There are two pushbuttons on the circuit board, F1 and F2, along with a reset button that gives you some control functions for whatever project you are constructing.

There are also three LEDs ... typically green, yellow, and red, that can be used to display the various functions and information that the project needs to communicate back to the user.

One reason for including these circuits is that the ArduBat shield is usually going to be the TOP board of an Arduino project stack. The bat detector circuitry on the ArduBat board operates at very high gains, and is susceptible to electrical noise generated by the other circuits on the Arduino stack. To minimize this interference, a full surface ground plane is on the bottom of the ArduBat shield to screen as much EMI as possible. So the ArduBat should be on the top of the stack to make the best use of this shielding.


Putting the ArduBat to Work, an Overview ...

A number of steps are required to get an ArduBat project going. You first need to get your hands on an Arduino UNO board. These can be found at many sources. In the USA, Radio Shack has them on the shelves. You can buy them on-line as well ... I like to use Adafruit as a source for Arduino boards and shields ( www.adafruit.com ), but there are many excellent vendors available.

After you have your Arduino board, you need to download and install the software that allows you to write and load programs ( called SKETCHES in Arduino speak ) into the Arduino processor. The software also links you into the reference libraries, but that feature only works if you are connected to the Internet at the time you are trying to use it. While on the Internet, be sure to explore the Arduino website, and all of the resources that it makes available: www.arduino.cc .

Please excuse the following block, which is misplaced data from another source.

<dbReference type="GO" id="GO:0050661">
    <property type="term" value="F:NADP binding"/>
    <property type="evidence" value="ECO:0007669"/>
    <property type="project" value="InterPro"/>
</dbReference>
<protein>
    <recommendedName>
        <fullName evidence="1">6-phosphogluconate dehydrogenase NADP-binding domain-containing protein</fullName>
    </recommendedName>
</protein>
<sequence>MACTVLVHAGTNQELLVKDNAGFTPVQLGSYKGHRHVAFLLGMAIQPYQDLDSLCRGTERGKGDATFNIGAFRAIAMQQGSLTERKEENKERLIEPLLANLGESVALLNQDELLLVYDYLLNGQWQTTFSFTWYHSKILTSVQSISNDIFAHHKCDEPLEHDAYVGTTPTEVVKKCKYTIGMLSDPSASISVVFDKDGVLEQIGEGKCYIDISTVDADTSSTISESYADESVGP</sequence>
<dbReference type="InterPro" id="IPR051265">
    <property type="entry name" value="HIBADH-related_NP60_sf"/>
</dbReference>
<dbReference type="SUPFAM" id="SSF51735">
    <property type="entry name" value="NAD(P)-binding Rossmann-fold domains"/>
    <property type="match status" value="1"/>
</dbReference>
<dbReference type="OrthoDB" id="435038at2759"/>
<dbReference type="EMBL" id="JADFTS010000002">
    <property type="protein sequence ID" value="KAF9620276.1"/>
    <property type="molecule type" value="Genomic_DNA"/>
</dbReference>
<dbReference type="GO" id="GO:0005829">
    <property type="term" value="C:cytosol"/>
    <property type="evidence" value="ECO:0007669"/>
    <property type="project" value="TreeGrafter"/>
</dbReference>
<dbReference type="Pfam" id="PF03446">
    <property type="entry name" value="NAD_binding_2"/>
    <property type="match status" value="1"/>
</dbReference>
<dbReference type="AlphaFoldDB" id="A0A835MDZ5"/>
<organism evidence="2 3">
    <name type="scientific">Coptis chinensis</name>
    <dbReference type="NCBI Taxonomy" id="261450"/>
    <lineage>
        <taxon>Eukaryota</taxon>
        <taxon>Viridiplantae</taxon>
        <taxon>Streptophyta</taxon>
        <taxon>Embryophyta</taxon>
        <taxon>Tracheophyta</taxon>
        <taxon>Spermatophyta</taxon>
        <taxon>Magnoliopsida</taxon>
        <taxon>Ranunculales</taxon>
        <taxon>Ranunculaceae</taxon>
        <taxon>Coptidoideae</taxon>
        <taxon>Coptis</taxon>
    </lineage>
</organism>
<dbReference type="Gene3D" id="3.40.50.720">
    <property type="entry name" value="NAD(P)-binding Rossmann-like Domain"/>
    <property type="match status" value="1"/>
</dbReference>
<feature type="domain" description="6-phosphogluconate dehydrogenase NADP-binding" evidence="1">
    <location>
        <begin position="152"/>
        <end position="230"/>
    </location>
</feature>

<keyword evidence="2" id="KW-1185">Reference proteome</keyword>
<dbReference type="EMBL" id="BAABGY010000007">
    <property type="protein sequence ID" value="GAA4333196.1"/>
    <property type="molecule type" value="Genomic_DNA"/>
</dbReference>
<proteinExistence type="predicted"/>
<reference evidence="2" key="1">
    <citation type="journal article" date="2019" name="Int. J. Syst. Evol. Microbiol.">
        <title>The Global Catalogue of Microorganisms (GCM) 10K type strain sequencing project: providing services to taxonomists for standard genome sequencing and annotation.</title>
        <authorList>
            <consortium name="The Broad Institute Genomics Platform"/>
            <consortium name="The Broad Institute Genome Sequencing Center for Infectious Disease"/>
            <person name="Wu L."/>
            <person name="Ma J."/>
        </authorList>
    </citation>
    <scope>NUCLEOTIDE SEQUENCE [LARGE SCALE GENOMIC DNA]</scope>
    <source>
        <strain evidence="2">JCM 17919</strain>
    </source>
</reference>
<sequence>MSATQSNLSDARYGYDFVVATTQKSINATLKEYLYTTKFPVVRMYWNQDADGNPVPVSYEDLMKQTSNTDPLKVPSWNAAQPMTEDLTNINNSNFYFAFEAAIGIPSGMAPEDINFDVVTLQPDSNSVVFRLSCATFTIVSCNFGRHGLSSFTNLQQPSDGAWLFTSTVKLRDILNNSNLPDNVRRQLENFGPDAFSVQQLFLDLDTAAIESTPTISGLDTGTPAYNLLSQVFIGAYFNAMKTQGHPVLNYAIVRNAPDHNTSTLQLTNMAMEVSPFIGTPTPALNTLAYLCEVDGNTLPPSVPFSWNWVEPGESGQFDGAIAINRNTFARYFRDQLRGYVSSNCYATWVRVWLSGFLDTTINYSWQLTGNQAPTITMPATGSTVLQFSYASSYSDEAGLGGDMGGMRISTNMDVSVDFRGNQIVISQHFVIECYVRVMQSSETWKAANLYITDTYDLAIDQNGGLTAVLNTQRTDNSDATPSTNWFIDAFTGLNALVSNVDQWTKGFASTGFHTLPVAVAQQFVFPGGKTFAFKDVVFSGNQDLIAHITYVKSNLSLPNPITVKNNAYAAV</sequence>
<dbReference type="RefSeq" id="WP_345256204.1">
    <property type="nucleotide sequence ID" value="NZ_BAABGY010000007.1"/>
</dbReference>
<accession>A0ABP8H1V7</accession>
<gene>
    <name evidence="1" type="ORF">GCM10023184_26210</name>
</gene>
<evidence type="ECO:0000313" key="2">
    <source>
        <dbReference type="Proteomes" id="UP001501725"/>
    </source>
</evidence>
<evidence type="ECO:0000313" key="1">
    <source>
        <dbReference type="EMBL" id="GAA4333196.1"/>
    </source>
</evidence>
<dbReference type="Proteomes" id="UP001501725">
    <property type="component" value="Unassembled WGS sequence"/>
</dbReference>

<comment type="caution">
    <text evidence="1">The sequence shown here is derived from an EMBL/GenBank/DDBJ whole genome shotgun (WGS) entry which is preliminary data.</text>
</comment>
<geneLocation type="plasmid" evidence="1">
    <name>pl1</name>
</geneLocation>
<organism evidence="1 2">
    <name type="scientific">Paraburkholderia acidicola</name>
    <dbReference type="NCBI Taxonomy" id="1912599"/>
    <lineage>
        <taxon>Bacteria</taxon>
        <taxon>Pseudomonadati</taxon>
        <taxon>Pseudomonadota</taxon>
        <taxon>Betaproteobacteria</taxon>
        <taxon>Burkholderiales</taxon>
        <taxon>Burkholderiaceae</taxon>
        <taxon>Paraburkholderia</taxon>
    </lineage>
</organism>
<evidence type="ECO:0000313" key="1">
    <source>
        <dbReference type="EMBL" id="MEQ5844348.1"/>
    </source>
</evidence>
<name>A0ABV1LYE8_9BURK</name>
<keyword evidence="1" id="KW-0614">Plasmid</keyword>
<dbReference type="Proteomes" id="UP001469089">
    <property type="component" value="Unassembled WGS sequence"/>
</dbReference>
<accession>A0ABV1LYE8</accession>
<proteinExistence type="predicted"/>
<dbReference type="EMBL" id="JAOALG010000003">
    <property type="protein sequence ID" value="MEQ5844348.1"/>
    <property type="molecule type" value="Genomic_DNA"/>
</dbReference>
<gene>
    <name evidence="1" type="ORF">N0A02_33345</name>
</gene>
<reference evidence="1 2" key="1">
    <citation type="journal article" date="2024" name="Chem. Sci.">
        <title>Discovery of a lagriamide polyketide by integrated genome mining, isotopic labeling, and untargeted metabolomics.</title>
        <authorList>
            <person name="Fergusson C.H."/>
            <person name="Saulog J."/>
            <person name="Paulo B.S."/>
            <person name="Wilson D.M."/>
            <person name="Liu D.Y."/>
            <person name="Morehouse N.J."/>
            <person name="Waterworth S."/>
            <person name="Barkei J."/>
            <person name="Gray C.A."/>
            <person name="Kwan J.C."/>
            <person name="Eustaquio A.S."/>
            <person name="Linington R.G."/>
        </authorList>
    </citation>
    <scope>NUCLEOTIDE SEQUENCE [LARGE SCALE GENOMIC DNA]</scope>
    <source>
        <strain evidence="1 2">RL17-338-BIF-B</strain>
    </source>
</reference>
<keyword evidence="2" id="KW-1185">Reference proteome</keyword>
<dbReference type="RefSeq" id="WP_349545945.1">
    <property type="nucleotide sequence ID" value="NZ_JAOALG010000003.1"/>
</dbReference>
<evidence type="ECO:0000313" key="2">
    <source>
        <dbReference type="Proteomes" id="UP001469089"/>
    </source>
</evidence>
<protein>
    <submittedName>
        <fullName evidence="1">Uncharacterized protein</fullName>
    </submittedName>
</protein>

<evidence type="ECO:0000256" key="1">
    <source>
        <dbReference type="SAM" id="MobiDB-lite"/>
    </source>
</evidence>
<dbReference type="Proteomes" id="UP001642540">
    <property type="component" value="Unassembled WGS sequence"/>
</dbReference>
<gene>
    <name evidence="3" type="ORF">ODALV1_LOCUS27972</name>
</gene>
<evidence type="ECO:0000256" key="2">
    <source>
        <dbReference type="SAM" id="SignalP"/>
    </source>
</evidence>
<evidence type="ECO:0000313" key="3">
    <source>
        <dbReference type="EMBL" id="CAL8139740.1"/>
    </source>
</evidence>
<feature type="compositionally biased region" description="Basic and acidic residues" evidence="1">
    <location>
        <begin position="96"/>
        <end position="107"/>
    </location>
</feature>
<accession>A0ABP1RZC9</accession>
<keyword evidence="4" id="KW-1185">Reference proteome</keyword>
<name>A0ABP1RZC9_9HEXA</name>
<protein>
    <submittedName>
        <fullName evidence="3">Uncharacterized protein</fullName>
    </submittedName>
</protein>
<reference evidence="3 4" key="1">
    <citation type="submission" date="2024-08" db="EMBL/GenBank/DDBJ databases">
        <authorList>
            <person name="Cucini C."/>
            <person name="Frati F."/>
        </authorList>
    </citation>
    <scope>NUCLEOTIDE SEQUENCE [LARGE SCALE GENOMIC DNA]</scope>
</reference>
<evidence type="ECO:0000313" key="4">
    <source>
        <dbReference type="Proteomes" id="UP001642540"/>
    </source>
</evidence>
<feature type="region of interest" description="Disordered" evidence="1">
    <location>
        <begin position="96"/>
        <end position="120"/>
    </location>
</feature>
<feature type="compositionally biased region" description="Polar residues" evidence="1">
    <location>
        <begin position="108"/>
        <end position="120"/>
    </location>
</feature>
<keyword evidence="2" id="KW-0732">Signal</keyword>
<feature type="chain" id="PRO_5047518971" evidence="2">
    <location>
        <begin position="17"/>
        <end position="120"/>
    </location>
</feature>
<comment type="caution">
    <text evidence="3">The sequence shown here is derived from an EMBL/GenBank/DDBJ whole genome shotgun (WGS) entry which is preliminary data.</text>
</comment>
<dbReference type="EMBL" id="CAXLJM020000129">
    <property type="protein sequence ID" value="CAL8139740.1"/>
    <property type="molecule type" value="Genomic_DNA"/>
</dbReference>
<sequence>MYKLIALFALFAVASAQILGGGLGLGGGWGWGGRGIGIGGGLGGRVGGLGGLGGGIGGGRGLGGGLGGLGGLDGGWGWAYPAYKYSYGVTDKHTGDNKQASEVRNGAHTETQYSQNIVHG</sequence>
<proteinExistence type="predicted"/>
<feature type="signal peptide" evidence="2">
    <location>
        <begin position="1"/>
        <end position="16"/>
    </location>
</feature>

By this time you should have an idea of what you want to do with your project. In my case I wanted to make a bat activity logger. So, next you need to survey all of the other hardware shields that might be out there to help you achieve your goal. There are many of these building blocks available. One list of them can be found at: shieldlist.org .

Once you've collected all the building blocks, you will have assembled your project stack ... like the one I have for my logger at the right, which I cover in more detail here.
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Configuring the shields and writing the sketch to drive it all is the next, and most interesting part of the project. This is where it all comes alive. You will need to make up an I/O pin map list to identify which digital and analog Arduino pins are used by which boards, and for which purposes. This map list is needed to avoid conflicts between two circuits trying to use the same pins.

Once you have the map list completed, you can do the final configuration of your ArduBat hardware, placing wire jumpers so as to connect the user defineable connections on all of the shields. All that remains is writing the code. There are many resources, both on the Arduino web site, or through the Arduino reference that you can access via the Arduino program. Websites that sell the shields can also have valuable resources for programming the hardware they sell.

Let's build the ArduBat board !

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Quick Links: ... Construction ... Configuration ... the Demo sketch ... Troubleshooting


Tony Messina - Las Vegas, Nevada - email: T-Rex@ix.netcom.com